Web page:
Michael Rahilly, an assistant professor of psychology at PVCC, spoke about the roots of racism. Rahilly makes the claim that through evolution we evolved to cooperate within the group we identify with, and at the same time we evolved to make judgements about people outside of our specific group. In this way people create a sense of self within their own groups, and view other groups as bad. He said this applies to race, sexuality, and gender.

Assistant Professor of Political Science Connie Jorgensen spoke about the political aspect of the rallies in Charlottesville. She said, “Just because you find an idea offensive, that doesn’t mean you can ban it.” She also addressed the question of whether or not people were disobeying the laws by partaking in hate speech. She asked the questions, “What is hate speech? Who decided what is or isn’t hate speech?” Jorgensen said that it gets tricky because people consider different things hate speech. She also talked about the subject of weapon presence at the rallies. She stated Virginia is an open carry state, and while some cities are able to put restrictions on assault weapons, Charlottesville is not one of them. She also said the governor is prohibited from putting restrictions on firearms, even in a state of emergency.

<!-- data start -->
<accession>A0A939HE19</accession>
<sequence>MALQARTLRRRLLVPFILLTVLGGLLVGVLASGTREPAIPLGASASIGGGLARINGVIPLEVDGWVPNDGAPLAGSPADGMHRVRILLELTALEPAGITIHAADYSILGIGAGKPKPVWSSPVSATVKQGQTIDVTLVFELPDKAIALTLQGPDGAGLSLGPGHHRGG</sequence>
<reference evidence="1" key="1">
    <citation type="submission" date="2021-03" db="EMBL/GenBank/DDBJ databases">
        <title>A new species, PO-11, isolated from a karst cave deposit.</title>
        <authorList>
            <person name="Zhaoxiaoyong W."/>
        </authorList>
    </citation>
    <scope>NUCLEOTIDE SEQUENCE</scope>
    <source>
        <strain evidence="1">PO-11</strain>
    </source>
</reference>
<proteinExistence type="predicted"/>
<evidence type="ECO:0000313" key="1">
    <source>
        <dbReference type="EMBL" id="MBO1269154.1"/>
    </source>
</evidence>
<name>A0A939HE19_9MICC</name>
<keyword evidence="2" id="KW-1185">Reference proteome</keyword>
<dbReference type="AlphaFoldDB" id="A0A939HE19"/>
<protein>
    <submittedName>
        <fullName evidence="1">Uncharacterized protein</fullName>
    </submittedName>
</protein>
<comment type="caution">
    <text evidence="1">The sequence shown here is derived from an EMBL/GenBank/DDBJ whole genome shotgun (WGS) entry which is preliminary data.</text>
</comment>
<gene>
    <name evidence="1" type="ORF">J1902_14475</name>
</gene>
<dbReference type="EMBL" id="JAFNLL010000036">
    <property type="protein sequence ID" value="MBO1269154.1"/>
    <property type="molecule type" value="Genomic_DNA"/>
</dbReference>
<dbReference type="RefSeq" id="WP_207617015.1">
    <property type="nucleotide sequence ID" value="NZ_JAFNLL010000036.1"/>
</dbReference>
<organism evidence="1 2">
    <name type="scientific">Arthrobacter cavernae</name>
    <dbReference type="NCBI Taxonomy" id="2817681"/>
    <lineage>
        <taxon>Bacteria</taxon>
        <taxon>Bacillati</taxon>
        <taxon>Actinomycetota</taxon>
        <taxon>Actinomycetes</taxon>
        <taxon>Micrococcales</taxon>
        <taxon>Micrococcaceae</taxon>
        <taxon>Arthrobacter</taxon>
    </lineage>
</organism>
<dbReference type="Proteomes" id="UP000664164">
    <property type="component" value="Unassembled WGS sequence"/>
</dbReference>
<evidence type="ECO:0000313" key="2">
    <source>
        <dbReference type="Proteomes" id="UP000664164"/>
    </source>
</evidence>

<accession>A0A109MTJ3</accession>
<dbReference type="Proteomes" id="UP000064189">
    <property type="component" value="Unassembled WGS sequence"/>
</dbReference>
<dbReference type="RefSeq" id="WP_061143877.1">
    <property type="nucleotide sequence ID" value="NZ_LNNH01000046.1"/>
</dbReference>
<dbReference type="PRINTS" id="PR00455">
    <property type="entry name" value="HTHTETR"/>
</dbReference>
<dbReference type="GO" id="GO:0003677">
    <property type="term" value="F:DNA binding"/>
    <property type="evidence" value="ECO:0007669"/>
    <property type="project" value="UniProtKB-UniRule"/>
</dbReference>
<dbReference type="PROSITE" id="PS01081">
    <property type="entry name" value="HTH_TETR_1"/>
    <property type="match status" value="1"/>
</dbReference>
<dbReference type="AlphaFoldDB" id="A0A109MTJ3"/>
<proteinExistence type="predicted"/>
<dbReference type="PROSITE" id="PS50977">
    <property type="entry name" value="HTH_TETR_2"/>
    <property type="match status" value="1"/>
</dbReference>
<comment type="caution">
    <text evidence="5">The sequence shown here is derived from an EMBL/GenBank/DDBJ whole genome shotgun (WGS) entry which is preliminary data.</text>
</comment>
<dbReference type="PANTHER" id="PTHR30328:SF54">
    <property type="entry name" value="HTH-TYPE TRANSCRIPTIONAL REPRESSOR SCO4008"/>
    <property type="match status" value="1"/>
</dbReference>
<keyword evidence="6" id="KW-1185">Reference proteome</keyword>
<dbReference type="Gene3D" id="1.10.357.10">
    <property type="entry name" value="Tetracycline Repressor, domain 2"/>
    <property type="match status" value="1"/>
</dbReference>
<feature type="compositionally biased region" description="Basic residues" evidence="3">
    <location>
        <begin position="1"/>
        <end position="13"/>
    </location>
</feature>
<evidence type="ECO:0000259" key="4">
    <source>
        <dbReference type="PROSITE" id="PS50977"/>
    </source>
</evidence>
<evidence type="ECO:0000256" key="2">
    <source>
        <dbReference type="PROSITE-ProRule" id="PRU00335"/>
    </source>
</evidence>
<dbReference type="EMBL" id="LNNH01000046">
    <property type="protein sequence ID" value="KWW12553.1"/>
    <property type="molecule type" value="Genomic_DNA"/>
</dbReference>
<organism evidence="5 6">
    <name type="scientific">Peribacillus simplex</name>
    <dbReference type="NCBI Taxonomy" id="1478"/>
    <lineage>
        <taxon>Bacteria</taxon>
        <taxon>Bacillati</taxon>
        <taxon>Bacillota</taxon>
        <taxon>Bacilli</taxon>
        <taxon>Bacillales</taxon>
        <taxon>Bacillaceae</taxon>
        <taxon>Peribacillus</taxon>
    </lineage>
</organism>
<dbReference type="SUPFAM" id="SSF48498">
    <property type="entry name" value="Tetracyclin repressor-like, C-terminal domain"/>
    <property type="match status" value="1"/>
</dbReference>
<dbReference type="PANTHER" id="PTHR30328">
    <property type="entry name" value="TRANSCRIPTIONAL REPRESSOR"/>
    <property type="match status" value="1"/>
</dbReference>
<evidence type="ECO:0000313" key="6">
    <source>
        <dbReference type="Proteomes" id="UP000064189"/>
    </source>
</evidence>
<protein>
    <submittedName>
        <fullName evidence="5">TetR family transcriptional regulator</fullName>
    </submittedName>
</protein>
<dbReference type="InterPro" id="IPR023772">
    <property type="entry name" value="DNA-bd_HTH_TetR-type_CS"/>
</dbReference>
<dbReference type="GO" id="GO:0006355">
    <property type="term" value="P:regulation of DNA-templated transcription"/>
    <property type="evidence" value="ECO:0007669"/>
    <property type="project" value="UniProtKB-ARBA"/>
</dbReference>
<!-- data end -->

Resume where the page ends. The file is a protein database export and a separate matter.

Jorgensen said that because of the rallies in Charlottesville, the American Civil Liberties Union (ACLU) will no longer defend free speech if firearms are involved. She ended by saying committing violence because of hate speech will not be justifiable in a court of law.

The last speaker was Justin Wert, an associate professor of English at PVCC. He said, “Hategroups and the racist individuals involved should be punished according to Virginia State laws for the violence they initiated and that we need to prevent it from ever happening again.”

He also explained how a recent report from the FBI and Department of Homeland Security says the people associated with white supremacy groups, like the KKK and the Nazis, are domestic terrorists.

Wert went on to say that, in his opinion, the Aug. 12 rally should never have happened, considering the permittee for the rally was arrested during the May rally for disorderly conduct. He said, “To permit that person a second time for the Aug. 12th rally was a lapse in common sense by the city council and the mayor, not a valid protection of free speech.” He concluded by answering a student question about whether the rallies were people from our community. He said, “A few were from Virginia but most were from other places, and that all of them were ‘outsiders’ who do not represent our community and what we believe.”

Short URL: http://www.piedmontforum.com/?p=32466

Posted by on Oct 16 2017. Filed under Campus News, Events, From the Forum, Local News. You can follow any responses to this entry through the RSS 2.0. Both comments and pings are currently closed.